In contrast to the materialistic concerns of Akhilleus and Agamemnon, Patroklos approaches Akhilleus as the Trojans threaten the Akhaian ships,crying to him that the Akhaian heroes are injured and the war is nearly lost, begging that if Akhilleus will not fight, than at least give Patroklos his armor so that the men may think that Akhilleus has joined the battle and be heartened. Akhilleus, still unwilling to lose face, and seeing a way to gain glory through battle without having to do so, agrees, blessing the armor and asking that Zeus aid Patroklos.

Multiple things within the exchange of armor illustrate the internal concept of honor. Firstly, the reader sees that Patroklos is willing to give up glory to Akhilleus in order to defend the ships: while Akhilleus is not physically on the battle field (being still unwilling to fight), his reputation is, regardless of who the armor contains. All the glory will go to Akhilleus. Secondly, Patroklus is given strength by Zeus (at the request of Akhilleus) in order to defend the ships, but no further:

“Sir, exalt his heart,

. . . . .

When he has thrown back

their shouting onslaught from the ships, then let him return

unhurt to the shipway and to me.” (16.31, 35-37)

As Patroklos enters the field in Akhilleus' armor, Akhilleus is in effect split in two, thematically. The individualistic Achilles, who has been slighted, who wishes to save face and preserve his honor in its very traditional, formal sense (which revolves around reputation, and material things gathered from combat), hangs back behind the ships. His honor has not yet been restored. Even as Hector is at the shoreline, he will not leave and accept the dishonor given to him. On the other hand, Patroklos brings to life an Akhilleus that has come to rally the Akhaians, so that the ships and Akhaian cause may be saved. By wearing Achilles armor, it appears as if he has manifested an Akhilleus following an internally honorable code rather than a formal one. Patroklos is in effect filling it with a new sense of honor, that of a countryman who wishes to save his brethren. He defends the ships, killing Sarpedon, son of Zeus, in the process (16.303).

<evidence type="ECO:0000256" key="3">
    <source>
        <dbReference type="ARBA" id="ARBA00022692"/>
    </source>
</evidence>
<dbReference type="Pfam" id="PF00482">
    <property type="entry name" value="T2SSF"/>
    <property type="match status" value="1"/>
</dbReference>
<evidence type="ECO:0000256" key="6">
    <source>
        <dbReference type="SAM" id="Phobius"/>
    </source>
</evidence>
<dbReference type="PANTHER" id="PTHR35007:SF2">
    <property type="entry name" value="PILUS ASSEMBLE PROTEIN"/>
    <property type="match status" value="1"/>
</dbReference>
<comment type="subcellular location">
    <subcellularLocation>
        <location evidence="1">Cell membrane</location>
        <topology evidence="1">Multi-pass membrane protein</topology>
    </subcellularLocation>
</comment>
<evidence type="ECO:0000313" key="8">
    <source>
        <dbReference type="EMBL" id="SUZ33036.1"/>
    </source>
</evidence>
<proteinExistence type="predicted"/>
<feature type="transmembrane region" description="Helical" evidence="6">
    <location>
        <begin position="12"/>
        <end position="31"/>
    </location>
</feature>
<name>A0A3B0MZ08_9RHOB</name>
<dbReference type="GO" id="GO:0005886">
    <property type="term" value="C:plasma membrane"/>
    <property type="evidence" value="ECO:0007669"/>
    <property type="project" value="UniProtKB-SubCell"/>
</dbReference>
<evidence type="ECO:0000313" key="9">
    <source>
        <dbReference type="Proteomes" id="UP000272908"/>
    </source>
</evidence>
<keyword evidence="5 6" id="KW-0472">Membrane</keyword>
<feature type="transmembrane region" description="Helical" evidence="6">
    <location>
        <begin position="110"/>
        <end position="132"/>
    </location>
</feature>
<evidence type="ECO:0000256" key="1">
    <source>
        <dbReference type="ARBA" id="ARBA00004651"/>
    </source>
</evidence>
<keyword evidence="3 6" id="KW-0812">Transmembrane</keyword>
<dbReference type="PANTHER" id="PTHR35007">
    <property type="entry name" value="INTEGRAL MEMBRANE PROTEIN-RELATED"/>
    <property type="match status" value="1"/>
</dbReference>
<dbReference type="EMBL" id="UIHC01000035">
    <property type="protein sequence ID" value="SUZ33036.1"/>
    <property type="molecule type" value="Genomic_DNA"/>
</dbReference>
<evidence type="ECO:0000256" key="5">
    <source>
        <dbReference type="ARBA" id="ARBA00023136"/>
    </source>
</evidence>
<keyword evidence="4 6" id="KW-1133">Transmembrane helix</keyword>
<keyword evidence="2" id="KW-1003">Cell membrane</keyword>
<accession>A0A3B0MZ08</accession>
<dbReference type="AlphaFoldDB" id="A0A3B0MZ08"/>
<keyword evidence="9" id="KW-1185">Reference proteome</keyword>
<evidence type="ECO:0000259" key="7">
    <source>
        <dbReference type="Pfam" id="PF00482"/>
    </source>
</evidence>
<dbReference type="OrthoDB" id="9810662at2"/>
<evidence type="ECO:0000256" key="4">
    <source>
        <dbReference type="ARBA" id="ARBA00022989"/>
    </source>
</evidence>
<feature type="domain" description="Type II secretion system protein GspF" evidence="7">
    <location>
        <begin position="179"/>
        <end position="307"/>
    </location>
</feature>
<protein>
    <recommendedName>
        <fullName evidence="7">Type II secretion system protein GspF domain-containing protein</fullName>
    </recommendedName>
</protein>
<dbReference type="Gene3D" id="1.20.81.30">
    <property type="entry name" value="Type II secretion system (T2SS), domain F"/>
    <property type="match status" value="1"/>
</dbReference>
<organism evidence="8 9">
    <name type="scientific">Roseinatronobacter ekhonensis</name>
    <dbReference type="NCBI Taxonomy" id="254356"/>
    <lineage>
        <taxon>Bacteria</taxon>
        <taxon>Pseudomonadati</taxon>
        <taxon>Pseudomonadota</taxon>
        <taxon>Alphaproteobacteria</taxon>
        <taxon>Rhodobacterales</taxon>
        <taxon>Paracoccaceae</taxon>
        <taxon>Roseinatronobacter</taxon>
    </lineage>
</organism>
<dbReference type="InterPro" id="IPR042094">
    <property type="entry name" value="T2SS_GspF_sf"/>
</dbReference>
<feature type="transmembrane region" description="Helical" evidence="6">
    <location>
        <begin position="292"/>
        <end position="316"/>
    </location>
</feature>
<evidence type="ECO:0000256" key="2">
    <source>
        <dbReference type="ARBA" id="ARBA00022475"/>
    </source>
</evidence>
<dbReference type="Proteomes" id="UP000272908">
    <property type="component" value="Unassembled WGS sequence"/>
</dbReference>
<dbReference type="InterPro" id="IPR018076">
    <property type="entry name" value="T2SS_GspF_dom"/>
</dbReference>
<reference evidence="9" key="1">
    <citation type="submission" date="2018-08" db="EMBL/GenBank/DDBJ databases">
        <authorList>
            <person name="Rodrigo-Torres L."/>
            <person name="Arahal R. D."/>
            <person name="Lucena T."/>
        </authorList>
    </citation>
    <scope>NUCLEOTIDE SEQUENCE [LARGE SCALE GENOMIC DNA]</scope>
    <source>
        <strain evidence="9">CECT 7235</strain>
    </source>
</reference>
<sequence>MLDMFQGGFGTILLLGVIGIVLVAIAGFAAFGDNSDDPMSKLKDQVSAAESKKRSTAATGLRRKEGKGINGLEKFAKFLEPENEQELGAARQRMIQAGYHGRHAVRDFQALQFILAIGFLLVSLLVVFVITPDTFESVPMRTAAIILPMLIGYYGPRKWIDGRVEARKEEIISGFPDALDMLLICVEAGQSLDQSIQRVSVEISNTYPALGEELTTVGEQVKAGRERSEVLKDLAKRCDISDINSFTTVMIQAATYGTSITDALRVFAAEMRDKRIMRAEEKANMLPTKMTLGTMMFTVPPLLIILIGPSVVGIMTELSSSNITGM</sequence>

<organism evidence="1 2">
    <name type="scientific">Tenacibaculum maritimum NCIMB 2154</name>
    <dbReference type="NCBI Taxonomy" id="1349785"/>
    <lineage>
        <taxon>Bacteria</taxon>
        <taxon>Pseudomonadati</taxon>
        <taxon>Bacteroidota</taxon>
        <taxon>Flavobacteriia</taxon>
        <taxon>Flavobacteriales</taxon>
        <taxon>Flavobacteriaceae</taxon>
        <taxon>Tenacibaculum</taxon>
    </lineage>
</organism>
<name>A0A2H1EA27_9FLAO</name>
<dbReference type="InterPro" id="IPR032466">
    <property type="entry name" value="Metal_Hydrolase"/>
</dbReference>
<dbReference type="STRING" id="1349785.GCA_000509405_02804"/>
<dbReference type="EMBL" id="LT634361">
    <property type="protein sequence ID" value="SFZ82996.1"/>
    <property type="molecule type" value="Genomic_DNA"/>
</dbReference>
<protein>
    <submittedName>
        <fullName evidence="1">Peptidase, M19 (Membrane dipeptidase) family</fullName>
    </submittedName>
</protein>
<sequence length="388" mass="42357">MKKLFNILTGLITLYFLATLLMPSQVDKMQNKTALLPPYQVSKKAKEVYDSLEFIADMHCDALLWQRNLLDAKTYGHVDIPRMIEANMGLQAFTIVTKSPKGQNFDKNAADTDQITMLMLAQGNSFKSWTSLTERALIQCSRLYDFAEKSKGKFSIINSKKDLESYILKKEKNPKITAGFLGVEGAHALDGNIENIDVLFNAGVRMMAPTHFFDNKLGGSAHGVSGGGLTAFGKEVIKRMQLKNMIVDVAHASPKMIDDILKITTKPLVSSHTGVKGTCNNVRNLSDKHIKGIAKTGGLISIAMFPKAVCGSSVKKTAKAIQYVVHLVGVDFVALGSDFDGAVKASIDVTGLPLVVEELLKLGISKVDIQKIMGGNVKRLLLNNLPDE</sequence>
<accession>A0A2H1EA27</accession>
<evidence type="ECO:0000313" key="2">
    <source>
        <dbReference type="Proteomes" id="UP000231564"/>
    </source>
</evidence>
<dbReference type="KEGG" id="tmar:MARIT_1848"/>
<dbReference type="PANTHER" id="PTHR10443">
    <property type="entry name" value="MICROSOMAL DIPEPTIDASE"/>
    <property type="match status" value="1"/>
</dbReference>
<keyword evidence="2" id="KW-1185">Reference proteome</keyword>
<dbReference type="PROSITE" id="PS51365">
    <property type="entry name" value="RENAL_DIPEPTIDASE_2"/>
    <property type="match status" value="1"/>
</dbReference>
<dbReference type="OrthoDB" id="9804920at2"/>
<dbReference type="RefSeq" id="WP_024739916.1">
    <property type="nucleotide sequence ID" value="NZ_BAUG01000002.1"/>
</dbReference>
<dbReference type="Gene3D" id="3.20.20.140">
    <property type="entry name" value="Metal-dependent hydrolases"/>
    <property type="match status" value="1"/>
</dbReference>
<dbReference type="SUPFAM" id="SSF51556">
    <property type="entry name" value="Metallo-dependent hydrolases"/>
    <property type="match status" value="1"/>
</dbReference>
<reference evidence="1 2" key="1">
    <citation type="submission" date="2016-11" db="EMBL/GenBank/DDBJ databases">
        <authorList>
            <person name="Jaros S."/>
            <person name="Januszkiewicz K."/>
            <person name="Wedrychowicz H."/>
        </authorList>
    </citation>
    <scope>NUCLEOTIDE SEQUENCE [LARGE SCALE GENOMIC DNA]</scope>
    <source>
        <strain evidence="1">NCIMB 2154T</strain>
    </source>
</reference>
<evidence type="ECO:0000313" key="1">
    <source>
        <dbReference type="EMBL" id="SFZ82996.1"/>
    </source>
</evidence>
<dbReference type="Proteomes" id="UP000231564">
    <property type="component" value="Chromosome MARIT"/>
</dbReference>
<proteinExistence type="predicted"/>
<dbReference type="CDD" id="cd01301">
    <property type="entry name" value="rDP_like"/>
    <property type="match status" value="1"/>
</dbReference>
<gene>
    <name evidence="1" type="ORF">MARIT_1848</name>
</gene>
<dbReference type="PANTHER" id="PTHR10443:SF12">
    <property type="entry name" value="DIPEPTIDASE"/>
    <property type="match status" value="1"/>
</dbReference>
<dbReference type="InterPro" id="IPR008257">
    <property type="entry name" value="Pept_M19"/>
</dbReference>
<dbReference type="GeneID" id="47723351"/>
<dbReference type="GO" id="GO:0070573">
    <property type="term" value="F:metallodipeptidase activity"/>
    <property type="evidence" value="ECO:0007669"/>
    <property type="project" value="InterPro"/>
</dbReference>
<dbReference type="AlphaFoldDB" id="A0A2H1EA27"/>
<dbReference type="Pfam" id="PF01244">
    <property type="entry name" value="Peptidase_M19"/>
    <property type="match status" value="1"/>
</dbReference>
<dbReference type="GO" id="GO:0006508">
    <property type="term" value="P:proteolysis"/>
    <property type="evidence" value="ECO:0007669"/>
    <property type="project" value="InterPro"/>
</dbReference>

Patroklos is in fact glorious in battle, and the Myrmidons succeed in driving back the Trojans. But, as if the attributes of Akhilleus linger in the armor, Patroklos is consumed by glory and attempts the walls of Troy:

But Apollo


“Back, Patroklos, lordly man!

Destiny will not let this fortress town

of Trojans fall to you! Not to Akhilleus,

either, greater far though he is in war!” (16.556-60)

The blessing of Zeus, not willing to overthrow fate, are rendered invalid by his attempt on the city. For his hubris, Patroklos is killed by Hector. It could be said that Patroklos actually moved from the internal honor of a warrior's bond to his fellow warriors to the more formal notion of honor through conquest, but was not warrior enough for conquest to be a realistic endeavor. And he paid for it with his life.

In the end, however, Patroklos' succumbing to the lure of glory may mirror Akhilleus' slide towards an internal understanding of honor enraged by the death of his friend: Akhilleus reconciles with Agamemnon and enters battle again to avenge Patroklos' death. While Akhilleus may not have moved entirely from formal honor, his entrance into fighting is precipitated by what could be regarded as revenge for the honor of a comrade. This showing how both concepts move together in the same world, and while seemingly at odds, manage to live with each other in the same instant, within the same man.

Work Cited

Homer. The Iliad. In The Bedford Anthology of World Literature. Book 1. Ed. Paul Davis et al. New York: Bedford/St. Martin's, 2003. 288-420. Print.